During several of my self defense seminars I’ve had students tell me that their first planned line of defense against violent crime was to summon the police by calling 911. One woman said that she would dial 911 on her cell phone and hold her finger over the send button while walking alone at night. Another said she would call home and talk to her husband while walking to her car because she felt reassured.

Let’s be clear – calling 911 during an emergency when possible is a great idea. The quicker you can summon help the better. However, when seconds count – the police are minutes away.

I don’t have statistics on police response time to 911 calls in Maine, but average EMS response time is 6-12 minutes. This figure varies significantly depending on location. In a violent attack or home invasion, it’s unlikely that an attacker is going to give you 6 minutes. In a report commissioned by the State of Maine to analyze the 911 system, it is stated that a delay of even 30 seconds in response time is life-threatening.

I used to mistakenly think that calling 911 automatically gave the police my location and, even if I was unable to speak, help would arrive.  Enhanced 911 has made this better for calls from home phones, but cell phones are another story. Call 911 from a cell phone and it’s likely you’ll need to be transferred. I experienced the first hand in Boston when I witnessed and accident and called 911 on my cell.  The State police answered the call and didn’t even know what city I was calling from. Then they transferred me and I got a busy signal.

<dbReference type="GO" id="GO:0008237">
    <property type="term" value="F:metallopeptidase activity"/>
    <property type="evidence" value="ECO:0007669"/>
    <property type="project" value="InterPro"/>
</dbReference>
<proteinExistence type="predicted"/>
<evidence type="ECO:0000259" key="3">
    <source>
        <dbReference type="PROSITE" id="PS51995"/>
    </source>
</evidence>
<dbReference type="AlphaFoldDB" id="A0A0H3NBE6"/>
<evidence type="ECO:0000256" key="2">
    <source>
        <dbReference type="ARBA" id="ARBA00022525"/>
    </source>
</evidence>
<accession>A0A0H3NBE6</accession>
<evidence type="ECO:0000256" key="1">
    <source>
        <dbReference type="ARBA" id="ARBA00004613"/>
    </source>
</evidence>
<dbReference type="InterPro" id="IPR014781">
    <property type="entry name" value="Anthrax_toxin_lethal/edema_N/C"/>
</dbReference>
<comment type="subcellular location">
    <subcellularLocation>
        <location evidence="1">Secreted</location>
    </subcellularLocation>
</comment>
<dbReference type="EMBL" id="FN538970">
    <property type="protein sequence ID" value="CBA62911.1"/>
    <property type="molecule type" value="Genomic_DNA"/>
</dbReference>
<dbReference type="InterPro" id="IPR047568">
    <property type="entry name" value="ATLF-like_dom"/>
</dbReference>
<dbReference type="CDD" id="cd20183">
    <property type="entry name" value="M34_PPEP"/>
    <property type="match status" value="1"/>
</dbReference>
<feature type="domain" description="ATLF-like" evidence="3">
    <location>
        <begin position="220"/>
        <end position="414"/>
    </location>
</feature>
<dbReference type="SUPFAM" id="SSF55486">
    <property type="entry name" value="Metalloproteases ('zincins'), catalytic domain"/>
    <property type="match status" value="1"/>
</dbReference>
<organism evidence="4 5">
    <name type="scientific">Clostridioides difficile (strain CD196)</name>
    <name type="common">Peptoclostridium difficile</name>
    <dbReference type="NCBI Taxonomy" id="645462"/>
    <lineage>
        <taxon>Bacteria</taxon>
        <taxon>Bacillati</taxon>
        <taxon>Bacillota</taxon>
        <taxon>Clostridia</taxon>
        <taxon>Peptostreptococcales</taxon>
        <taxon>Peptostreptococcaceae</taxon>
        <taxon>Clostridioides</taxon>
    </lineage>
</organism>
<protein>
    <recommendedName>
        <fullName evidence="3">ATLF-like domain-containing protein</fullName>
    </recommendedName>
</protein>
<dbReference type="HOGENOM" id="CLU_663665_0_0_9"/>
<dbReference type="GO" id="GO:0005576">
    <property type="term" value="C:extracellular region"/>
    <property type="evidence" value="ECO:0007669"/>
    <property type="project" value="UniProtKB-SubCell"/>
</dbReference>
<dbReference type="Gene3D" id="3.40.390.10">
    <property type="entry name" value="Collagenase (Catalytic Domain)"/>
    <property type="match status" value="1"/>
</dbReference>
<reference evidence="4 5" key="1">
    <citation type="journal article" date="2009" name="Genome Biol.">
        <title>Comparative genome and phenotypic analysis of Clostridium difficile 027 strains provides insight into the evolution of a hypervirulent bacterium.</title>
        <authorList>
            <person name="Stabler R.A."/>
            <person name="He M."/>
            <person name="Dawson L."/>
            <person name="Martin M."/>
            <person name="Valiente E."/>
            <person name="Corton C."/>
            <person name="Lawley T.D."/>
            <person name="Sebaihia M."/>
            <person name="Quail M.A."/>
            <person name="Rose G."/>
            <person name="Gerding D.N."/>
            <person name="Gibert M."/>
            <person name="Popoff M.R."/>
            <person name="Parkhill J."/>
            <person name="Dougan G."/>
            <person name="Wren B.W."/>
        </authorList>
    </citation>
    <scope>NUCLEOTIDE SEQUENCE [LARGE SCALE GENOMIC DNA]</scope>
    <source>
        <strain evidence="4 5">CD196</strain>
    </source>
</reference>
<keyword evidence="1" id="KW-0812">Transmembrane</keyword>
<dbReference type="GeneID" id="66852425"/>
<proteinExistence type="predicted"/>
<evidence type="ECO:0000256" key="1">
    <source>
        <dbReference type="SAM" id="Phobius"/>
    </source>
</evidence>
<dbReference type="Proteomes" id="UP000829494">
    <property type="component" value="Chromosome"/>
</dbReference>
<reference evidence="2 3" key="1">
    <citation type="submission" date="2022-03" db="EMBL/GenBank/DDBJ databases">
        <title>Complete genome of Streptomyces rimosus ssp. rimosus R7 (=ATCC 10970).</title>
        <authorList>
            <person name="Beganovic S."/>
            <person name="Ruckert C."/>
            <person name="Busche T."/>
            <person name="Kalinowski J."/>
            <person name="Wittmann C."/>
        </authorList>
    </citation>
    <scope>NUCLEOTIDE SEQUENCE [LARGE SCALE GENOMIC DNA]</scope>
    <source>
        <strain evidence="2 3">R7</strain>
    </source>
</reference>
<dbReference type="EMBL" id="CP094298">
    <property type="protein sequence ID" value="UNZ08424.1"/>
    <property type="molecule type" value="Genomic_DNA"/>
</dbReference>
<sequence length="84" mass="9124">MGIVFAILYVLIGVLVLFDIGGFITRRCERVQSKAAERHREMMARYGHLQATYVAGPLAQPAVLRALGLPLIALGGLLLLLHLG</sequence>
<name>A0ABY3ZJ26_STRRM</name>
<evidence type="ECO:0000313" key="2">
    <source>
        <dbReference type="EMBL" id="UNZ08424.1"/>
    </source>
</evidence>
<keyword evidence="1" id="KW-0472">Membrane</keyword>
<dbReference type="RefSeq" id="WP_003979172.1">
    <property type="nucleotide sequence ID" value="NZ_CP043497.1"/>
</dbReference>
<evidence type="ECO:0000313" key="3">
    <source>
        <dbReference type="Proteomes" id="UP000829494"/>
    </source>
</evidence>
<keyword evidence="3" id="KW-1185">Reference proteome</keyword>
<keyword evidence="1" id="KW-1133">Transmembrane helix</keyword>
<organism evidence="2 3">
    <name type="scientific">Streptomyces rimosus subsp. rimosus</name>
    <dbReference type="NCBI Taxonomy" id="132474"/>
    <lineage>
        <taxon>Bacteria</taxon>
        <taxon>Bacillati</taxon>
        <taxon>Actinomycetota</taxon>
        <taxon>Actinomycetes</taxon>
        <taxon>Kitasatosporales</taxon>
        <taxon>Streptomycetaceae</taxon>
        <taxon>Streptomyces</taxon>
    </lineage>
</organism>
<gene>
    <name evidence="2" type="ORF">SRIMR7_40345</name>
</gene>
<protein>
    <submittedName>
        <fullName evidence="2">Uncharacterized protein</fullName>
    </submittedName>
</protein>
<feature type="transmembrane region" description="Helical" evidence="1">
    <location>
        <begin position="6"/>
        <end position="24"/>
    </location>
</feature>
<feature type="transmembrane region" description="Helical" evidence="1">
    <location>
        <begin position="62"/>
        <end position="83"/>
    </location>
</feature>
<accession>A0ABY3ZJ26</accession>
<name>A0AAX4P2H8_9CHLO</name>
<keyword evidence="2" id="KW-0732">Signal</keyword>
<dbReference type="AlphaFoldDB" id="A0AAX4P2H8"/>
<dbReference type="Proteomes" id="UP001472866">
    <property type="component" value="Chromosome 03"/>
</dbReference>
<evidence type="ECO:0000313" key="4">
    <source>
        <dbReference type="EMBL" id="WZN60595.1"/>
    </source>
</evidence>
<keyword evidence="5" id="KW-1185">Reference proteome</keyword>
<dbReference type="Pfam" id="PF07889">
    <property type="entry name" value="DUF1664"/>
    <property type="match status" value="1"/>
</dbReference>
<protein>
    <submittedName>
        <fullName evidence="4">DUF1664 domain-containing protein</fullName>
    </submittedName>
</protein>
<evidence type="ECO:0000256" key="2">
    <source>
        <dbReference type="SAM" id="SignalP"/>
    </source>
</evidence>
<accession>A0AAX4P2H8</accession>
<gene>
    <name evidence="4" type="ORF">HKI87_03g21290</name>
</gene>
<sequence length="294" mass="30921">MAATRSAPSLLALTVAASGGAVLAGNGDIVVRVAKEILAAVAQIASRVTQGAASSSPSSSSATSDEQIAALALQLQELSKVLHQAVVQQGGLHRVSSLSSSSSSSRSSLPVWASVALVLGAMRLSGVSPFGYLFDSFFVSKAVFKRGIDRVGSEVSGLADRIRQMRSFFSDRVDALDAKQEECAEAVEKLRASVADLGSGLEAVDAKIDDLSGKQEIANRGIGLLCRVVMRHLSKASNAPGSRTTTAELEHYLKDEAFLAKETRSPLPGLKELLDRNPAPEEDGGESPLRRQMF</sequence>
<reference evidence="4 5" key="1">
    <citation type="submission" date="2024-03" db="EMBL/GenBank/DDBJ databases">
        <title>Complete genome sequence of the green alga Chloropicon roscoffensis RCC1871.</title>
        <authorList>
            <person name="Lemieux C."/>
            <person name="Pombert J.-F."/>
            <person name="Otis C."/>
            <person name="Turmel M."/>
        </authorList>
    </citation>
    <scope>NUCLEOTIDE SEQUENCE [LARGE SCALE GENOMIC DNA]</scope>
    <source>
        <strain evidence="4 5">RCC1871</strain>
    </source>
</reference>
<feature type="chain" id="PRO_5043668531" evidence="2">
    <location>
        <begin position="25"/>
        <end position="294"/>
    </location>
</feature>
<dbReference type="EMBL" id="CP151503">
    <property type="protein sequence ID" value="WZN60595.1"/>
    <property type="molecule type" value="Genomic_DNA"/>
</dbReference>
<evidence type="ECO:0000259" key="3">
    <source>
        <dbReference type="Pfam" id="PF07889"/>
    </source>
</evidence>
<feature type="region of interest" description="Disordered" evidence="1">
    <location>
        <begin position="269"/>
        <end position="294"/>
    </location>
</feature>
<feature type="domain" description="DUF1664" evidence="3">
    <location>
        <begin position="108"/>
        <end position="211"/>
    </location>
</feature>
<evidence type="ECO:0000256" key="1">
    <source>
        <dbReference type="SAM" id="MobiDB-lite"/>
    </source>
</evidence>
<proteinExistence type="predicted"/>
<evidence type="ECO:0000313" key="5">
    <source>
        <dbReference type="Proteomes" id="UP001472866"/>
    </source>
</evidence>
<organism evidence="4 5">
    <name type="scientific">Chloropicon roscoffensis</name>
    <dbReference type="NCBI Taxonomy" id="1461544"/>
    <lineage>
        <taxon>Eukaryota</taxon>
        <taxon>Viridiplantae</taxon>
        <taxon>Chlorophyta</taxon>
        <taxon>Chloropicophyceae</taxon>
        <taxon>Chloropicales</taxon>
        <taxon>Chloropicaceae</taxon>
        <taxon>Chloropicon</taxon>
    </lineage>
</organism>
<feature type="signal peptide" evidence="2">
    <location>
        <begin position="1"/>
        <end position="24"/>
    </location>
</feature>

Two women who worked for me were in a car accident in front of a State Police bunked in Massachusetts and called 911. It took 20 minutes for a trooper to walk out of the front door and help them. Larger cities like New York have had times when response was over 45 minutes.

The truth is that calling 911 should not be your primary line of defense. It’s too unreliable – you don’t know when help is going to arrive. If your house was burning down, you wouldn’t call 911 and then sit inside and wait for the fire department (I hope). You’d get out and then call 911.

You are the first line of defense for you and your loved ones. You need to be prepared. Get yourself some training.

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